The purpose of the third conference of ESREA Migration, Ethnicity, Racism and Xenophobia Network is to examine the above issues with special focus on, but not limited to, the role of adult learning and education. We welcome academics, educators, civil society activists and others concerned with multiculturalism both as an aspect of contemporary globalized human condition as well as a discursive field. Scholarly research and theoretical reflections are invited from a range of areas including: media and politics, community and family, educational institutions and civil society groups and organizations countering racism and working towards integration, dialogue and social justice.We welcome papers approaching these issues from perspectives of theoretical debates, field research, teaching/learning experiences and other kinds of reflection and practice whether on local or national or transnational levels. We intend to pose questions around how this multicultural condition can be best understood, practiced and developed; what are the opportunities and aspirations, as well as the failures, dangers and traps in various ways of thinking on the subject and practice within this area; how various categories, such as gender, class, ethnicity, nationality, legal status, age, sexuality etc. intersect in discourses and debates on multiculturalism; how identity, difference and conflict can be best grasped to develop reliable ways of understanding the changing conditions and envision a more inclusive future for all.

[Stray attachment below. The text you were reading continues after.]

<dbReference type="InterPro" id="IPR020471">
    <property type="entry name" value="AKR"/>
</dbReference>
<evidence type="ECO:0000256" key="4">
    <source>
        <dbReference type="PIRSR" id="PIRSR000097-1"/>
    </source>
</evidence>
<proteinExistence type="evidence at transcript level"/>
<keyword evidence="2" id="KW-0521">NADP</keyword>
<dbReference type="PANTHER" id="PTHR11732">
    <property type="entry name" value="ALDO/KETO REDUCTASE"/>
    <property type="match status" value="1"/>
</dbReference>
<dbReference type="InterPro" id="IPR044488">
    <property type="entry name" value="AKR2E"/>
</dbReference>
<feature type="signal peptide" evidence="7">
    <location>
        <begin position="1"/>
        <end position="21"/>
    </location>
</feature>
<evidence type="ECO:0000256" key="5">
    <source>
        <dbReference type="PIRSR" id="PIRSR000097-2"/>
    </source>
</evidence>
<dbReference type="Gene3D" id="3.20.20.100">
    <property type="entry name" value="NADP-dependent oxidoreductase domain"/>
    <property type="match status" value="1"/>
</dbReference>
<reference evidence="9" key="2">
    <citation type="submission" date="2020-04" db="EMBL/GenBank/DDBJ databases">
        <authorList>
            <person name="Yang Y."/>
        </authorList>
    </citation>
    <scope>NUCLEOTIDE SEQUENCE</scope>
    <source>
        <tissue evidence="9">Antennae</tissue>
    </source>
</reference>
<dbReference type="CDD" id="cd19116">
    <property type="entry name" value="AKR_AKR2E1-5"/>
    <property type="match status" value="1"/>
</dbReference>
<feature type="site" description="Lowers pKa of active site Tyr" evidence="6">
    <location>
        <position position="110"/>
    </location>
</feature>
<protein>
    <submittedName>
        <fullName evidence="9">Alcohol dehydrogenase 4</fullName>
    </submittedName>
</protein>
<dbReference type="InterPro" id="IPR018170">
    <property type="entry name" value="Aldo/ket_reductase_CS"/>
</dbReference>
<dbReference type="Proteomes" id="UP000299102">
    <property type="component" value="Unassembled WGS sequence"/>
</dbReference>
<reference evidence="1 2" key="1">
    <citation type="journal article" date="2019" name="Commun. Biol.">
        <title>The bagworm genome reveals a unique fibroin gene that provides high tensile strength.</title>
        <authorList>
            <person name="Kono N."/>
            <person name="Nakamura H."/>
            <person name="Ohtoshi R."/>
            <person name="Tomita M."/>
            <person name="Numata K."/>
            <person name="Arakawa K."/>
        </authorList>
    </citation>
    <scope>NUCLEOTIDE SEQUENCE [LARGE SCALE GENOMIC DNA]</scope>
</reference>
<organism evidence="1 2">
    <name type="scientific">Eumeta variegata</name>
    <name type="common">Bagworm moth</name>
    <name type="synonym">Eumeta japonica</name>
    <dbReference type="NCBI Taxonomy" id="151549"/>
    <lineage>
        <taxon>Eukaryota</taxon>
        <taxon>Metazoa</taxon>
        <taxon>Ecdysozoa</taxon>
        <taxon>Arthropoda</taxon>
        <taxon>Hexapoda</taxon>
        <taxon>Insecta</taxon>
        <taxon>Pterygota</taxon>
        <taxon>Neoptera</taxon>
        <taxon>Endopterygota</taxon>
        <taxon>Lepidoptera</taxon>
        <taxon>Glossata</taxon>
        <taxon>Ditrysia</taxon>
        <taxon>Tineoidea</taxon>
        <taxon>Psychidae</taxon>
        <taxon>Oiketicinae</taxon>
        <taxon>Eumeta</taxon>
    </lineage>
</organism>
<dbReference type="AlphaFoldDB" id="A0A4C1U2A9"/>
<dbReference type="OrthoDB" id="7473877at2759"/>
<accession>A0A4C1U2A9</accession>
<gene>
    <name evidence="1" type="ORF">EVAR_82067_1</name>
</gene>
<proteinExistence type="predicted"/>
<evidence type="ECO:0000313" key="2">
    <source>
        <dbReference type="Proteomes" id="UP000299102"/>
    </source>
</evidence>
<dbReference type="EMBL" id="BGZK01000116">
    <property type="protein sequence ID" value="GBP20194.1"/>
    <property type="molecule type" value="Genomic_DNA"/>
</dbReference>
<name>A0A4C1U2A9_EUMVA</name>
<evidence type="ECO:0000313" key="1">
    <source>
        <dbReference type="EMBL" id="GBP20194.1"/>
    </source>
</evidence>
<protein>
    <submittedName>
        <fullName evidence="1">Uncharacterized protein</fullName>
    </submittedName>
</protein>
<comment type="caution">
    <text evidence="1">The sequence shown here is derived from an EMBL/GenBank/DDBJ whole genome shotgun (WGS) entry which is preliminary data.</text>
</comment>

The conference will take place at University of Lower Silesia, Wrocław, Poland
which is located at Strzegomska 55 Street. More information is available here